The use of fire and grazing to improve grassland habitats for species of greatest conservation needs


Principal Investigator:

Diane Debinski

James R. Miller (University of Illinois)

David M Engle (Oklahoma State University)

Lois Wright-Morton

Student Investigator:

John Delaney (Ph.D.)

Courtney Duchardt (Ph.D., UI)

Tim Lyons (Ph.D., UI)

Derek Scasta (Ph.D., OSU)




August 2010 to July 2014  

Funding Source(s):

Iowa Department of Natural Resources (IDNR), State Wildlife Grant

Goals and Objectives:

  • We will develop specific guidelines for natural resource managers regarding the use of fire and grazing to enhance habitat conditions for Species of Greatest Conservation Need (SGCN) and other grassland-dependent wildlife in the Grand River Grasslands on approximately 2500 acres.
  • We will extend what is learned on experimental pastures to nearby private lands by increasing landowner knowledge and skills in the application of restoration practices to enhance habitat conditions for SGCN and other grassland-dependent wildlife while maintaining grazing and recreational uses on 1800-3000 acres.



This project built on an experiment that began in 2006 that was designed to compare plant, insect, and bird responses to three types of grassland management in Grand River Grasslands of southern Iowa: 1) patch-burn graze, 2) graze-and-burn, and 3) burn-only.  We examined bird, butterfly, and vegetation responses to each of the three treatments during the second three-year burn cycle and this project incorporated a social science component focused on working with local farmers to extend what is learned on experimental pastures.  All treatment variables remained the same as in the first three-year burn cycle with the exception of stocking rate, which was reduced in 2010 compared to previous years, and it was maintained at this reduced rate since 2010. Twelve pastures, four of each treatment type, served as study sites in our efforts to assess the effectiveness of patch-burn grazing in improving habitat for grassland Species of Greatest Conservation Need (SGCN). Pastures ranged in size from 38 to 84 acres and are located at the IA DNR’s Ringgold and Kellerton Wildlife Management Areas, on properties owned by The Nature Conservancy, on private properties in Ringgold County, Iowa, and at the Missouri Department of Conservation’s Pawnee Prairie Preserve in Harrison County, Missouri. The three treatments were defined as follows: 1) patch-burn graze: burning of spatially distinct patches within the pasture and free access by cattle, 2) graze-and-burn: free access by cattle and burning of the entire pasture, and 3) burn-only:  burning of the entire pasture but no grazing (typical management for protected lands in the region).  Each of the three treatments was burned on a three year fire-return-interval.  Patch-burn graze and graze-and-burn pastures were stocked annually from May 1 until October 1 at an average rate of 0.7 animal-unit months per acre (this stocking rate began in 2010). Burn-only pastures were not fenced.  No fertilizers or herbicides were applied in the pastures prior to the study, and no chemicals were applied during the course of the current study.  We held annual field days for landowners and we organized workshops to explain the use of fire and grazing for grassland management.  We also conducted in-person interviews to document landowner knowledge, attitudes, and willingness to learn about and implement conservation and restoration management practices such as prescribed fire and grazing on their lands.  Three graduate students completed degrees associated with this project and the manuscripts from this work are being submitted for publication.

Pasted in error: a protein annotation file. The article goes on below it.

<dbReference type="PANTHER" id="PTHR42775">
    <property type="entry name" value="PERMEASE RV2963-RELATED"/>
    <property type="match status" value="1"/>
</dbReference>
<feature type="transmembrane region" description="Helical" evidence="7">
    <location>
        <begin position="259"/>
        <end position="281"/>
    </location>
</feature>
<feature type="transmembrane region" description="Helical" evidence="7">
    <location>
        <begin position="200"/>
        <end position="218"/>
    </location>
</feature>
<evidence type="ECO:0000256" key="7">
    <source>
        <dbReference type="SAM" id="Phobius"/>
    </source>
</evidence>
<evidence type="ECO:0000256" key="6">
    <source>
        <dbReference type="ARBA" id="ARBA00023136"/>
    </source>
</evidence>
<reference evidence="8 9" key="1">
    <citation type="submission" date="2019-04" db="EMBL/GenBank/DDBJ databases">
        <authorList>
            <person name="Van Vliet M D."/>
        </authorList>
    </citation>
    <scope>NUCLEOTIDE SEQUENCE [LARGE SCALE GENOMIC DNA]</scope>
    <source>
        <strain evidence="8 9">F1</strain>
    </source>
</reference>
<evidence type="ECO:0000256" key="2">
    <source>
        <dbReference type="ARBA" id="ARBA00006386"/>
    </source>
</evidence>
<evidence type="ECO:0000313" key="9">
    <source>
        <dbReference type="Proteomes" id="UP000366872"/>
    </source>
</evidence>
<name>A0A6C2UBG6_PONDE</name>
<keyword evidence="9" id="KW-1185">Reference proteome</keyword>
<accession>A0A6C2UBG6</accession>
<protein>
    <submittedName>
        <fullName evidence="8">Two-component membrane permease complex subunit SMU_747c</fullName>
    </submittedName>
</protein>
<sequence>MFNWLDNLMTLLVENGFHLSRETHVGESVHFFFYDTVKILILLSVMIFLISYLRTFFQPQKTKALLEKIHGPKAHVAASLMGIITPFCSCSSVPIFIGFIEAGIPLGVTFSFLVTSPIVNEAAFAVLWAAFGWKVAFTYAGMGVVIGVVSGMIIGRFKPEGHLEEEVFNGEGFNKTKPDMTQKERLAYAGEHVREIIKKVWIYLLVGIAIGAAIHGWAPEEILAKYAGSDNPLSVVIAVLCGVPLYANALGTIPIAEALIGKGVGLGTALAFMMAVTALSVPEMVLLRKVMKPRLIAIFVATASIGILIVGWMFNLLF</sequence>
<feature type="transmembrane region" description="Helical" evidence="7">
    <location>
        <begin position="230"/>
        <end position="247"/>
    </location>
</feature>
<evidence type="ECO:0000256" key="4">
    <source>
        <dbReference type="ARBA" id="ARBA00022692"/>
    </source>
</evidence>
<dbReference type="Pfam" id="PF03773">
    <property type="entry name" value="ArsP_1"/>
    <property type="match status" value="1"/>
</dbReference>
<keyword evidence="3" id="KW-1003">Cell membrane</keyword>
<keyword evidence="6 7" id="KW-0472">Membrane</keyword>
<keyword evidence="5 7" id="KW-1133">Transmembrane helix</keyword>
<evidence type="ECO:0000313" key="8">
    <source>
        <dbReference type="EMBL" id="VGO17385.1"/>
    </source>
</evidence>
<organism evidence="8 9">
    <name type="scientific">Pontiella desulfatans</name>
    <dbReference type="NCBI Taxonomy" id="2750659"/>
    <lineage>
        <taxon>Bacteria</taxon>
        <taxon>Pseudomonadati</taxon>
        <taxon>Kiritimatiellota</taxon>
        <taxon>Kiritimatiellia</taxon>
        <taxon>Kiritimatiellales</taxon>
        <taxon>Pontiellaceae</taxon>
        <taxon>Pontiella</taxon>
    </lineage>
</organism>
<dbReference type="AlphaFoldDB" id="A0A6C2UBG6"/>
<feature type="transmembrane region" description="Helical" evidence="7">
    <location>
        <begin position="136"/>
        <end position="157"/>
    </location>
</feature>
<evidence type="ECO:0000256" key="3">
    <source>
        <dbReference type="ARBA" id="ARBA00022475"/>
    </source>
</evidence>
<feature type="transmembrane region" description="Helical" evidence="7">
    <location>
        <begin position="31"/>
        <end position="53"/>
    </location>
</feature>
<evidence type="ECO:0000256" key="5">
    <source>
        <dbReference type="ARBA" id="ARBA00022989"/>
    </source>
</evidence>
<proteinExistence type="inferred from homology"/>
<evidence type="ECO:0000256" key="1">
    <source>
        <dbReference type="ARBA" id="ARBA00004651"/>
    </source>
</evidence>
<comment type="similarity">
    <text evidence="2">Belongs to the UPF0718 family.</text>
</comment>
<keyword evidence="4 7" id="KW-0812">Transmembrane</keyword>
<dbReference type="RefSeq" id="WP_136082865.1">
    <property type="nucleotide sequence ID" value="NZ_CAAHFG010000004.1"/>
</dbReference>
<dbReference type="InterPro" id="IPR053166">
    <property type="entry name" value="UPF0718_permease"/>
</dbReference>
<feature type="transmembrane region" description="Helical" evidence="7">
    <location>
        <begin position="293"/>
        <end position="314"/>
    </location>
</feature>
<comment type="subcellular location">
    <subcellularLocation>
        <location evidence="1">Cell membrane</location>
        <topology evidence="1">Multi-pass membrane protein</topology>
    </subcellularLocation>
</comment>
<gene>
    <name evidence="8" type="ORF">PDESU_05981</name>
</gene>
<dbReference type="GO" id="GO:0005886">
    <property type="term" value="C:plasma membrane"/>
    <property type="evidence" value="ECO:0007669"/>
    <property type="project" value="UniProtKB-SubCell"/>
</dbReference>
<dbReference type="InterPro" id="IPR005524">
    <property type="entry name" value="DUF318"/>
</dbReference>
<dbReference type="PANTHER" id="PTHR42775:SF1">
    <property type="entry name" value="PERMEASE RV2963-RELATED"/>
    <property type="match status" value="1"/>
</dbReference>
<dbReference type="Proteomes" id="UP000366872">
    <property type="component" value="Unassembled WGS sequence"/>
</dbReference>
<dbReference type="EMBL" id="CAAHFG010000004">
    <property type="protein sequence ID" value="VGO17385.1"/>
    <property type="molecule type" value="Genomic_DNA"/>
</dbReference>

Conclusions and Recommendations:

Our team produced a large number of peer-reviewed papers from this research and we are now initiating a new project focusing on adaptive management in these same pastures. We hope to continue to study these sites and to continue our collaborative interactions with local and state land managers and private land owners.  


08/01/2010 to 07/01/2014